Section 3--General Plan Guidelines
General Business Planning Guidelines
In addition to the main sections of the business plan as discussed previously, there are several other items all effective business plans should have. The first is a cover and title page. The cover should have the name of the company and all contact information on it as well as the date of the plan’s issuance. Inside the front cover should be a title page repeating the cover page information.
Following this should be the Executive Summary and then the table of contents. The table of contents should identify the titles and page numbers of each major section of the plan. It is important to note that for a long time in preparing documents with a table of contents I would make them by hand and if the page numbers changed I would have to update it accordingly. Microsoft Word allows a person to automatically create a table of contents that automatically updates the page numbers whenever you make changes to the document. Since I found this option, it has saved me many tedious hours of editing work. I will show you how to do this later on.
Finally, at the end of the document you should include appendices which would include resumes of the management team, articles of incorporation, and any other supplemental documentation that will benefit the reader.
Every aspect of the document you present to potential investors should indicate that the person proposing the venture (you) are competent, professional, and able to treat the investment carefully. In other words, form is as important as function. Even if you see yourself as a laid-back casual person and that is what you desire to emulate as you run your business, when you are asking for money, you must “act” for a moment as if you are a stuffy business person.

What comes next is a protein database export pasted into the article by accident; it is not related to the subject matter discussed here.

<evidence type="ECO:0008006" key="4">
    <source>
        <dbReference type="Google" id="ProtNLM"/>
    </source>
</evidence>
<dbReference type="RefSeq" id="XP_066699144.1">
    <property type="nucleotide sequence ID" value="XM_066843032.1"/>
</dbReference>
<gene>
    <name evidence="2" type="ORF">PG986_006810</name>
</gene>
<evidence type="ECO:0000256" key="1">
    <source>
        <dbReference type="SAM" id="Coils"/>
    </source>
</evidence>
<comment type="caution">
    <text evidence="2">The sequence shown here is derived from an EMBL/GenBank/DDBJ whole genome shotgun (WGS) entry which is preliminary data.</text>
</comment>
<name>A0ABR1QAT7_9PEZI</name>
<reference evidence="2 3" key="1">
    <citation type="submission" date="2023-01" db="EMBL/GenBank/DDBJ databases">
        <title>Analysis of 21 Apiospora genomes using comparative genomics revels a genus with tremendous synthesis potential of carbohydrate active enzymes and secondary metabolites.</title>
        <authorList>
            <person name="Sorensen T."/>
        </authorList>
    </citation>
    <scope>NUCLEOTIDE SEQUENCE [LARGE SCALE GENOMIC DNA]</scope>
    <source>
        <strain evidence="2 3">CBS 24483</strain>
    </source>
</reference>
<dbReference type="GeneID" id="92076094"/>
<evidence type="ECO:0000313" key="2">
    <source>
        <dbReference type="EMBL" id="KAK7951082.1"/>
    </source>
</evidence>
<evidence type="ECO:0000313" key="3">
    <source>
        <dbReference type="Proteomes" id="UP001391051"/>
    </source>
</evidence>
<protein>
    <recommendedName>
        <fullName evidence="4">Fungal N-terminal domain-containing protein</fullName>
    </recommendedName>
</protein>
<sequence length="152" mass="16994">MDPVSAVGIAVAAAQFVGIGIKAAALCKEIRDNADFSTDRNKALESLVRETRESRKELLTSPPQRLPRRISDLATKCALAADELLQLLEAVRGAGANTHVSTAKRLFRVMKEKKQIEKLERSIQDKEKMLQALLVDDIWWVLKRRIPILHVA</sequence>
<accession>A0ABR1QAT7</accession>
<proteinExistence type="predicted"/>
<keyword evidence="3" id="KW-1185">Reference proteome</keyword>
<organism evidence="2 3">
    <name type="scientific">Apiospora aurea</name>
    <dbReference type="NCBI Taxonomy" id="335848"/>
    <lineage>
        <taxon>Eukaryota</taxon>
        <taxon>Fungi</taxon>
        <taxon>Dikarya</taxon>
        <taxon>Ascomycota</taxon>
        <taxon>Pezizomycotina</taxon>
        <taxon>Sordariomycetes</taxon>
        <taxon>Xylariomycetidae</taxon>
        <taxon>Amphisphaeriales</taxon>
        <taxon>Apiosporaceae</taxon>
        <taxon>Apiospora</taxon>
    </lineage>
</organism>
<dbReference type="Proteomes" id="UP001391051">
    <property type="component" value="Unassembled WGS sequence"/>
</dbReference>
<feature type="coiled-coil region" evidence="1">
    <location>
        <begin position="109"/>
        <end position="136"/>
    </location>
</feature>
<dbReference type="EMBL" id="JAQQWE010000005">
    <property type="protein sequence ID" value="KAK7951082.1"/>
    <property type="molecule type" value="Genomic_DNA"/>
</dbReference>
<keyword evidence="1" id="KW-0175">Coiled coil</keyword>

The document itself must look attractive and professional. The binding—yes the business plan should not be stapled or paper clipped together—and the printing should be done by a professional, not on your home inkjet. Pages should be number and headers should be included indicating the title and section of the document. Footers should contain page numbers and perhaps the date of printing. Finally, all references you cite in your document should be either included as a footer or end notes at the end of the document, but prior to the appendix.
If you do not consider yourself a writer you should start by putting together a rough draft of the document and find someone who is. This may even involve paying a professional, or you could use a family or friend that you consider a professional writer of business documents. Some universities also offer services to fledgling businesses trying to put together business plans; they may be a good resource as well. The important thing is that you are consistently communicating in your document that you are competent and professional—good writing skills and grammar is important to these ends.
You business plan should provide all the information necessary and feasible for a potential investor to determine whether or not they should invest in the business, however it should not be a tome. The document itself should not be more than fifty (50) pages, with forty (40) being the ideal. Any longer and it becomes too much of a chore for an investor to thoroughly read through the document, and it therefore loses it’s effectiveness. The content should be thorough, but the language concise.
In the following installments of this crash course in business planning, what I will do is go section by section and provide real-time examples of each section as I create them for my own catering venture I am trying to get started. Hopefully a good discussion will ensue as each section is presented. This may take a considerable amount of time, so please bear with me.